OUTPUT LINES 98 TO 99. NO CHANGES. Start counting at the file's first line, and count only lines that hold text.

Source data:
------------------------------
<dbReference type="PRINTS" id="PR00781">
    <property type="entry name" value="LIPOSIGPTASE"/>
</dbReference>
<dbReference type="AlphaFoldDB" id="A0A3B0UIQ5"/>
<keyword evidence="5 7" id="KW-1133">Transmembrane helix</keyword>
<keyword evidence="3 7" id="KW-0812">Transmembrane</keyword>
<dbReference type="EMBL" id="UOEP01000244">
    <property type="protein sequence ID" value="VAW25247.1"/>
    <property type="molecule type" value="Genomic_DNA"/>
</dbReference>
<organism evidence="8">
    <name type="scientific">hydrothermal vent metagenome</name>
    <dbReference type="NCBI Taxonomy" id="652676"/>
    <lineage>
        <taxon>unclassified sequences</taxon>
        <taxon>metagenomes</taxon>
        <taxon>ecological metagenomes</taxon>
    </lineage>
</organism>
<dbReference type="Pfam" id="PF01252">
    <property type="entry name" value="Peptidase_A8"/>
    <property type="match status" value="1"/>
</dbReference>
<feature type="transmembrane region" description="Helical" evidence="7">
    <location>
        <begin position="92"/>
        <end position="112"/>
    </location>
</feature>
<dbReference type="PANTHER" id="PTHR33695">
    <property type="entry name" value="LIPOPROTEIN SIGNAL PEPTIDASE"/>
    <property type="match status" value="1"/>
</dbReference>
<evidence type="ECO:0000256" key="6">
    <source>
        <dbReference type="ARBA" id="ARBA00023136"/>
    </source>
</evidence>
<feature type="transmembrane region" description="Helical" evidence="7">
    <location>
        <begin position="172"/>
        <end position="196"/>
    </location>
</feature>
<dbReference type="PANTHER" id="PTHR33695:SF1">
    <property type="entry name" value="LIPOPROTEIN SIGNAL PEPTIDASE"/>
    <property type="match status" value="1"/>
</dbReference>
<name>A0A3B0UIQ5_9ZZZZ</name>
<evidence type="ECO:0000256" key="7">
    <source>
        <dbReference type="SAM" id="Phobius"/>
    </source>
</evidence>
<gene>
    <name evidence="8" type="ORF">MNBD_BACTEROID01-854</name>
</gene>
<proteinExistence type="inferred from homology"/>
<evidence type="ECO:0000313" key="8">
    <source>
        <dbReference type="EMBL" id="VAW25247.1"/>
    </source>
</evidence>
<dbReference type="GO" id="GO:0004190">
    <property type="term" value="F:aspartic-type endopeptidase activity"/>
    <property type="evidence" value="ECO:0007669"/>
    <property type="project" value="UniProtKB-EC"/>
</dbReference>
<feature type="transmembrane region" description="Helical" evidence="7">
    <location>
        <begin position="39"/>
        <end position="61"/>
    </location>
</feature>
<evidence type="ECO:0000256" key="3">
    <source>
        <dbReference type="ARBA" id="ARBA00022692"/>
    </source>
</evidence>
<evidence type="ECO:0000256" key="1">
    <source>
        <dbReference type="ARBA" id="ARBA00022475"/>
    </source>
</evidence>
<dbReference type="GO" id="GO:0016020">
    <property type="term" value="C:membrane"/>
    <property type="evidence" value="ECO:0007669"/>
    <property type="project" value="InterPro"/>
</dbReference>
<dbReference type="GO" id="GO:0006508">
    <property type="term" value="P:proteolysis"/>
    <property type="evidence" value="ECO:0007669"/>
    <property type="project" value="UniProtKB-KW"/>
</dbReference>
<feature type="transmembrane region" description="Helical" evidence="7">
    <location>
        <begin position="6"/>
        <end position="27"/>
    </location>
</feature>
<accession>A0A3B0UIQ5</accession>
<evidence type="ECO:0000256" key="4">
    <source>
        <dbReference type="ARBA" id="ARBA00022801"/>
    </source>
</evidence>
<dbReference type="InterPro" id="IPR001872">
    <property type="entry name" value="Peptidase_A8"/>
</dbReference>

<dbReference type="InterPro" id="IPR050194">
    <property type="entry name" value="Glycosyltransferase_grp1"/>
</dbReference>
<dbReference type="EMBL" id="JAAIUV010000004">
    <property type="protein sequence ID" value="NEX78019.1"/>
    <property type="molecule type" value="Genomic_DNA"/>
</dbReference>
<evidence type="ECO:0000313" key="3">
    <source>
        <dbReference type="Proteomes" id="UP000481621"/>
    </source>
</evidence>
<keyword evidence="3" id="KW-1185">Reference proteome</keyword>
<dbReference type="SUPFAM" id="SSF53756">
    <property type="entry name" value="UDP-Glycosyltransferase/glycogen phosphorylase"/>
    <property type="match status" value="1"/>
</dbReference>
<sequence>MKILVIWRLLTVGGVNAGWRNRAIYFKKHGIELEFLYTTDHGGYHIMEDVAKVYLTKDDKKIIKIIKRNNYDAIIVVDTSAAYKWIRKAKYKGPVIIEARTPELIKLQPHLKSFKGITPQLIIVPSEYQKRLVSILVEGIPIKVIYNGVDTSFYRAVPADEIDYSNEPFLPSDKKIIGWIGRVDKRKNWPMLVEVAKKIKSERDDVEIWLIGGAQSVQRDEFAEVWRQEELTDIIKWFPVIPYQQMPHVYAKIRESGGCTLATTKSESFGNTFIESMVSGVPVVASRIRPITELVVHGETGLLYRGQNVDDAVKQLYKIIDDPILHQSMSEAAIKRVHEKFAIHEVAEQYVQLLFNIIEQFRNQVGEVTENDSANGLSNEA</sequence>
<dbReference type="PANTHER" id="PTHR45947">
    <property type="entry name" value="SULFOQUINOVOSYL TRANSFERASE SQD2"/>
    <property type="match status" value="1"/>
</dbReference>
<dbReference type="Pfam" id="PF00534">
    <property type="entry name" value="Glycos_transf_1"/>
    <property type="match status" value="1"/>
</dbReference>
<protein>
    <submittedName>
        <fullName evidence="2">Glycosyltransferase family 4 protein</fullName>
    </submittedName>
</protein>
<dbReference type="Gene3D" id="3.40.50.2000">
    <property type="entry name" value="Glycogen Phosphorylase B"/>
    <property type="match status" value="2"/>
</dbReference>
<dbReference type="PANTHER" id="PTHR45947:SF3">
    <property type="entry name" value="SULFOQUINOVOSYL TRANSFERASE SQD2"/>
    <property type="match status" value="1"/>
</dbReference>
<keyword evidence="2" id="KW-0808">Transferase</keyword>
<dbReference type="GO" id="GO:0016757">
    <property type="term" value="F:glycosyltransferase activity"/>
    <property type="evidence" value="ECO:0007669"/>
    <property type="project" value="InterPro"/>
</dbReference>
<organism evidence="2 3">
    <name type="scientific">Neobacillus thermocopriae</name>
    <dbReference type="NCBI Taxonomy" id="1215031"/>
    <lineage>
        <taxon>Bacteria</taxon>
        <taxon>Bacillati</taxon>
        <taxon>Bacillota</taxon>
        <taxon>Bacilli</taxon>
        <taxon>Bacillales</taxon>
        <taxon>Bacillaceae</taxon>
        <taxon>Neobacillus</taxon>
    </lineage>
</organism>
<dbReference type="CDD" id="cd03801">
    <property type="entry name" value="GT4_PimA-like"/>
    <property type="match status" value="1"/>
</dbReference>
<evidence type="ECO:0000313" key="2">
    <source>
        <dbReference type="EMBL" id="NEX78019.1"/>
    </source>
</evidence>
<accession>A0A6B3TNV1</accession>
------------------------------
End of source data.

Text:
        <end position="27"/>
    </location>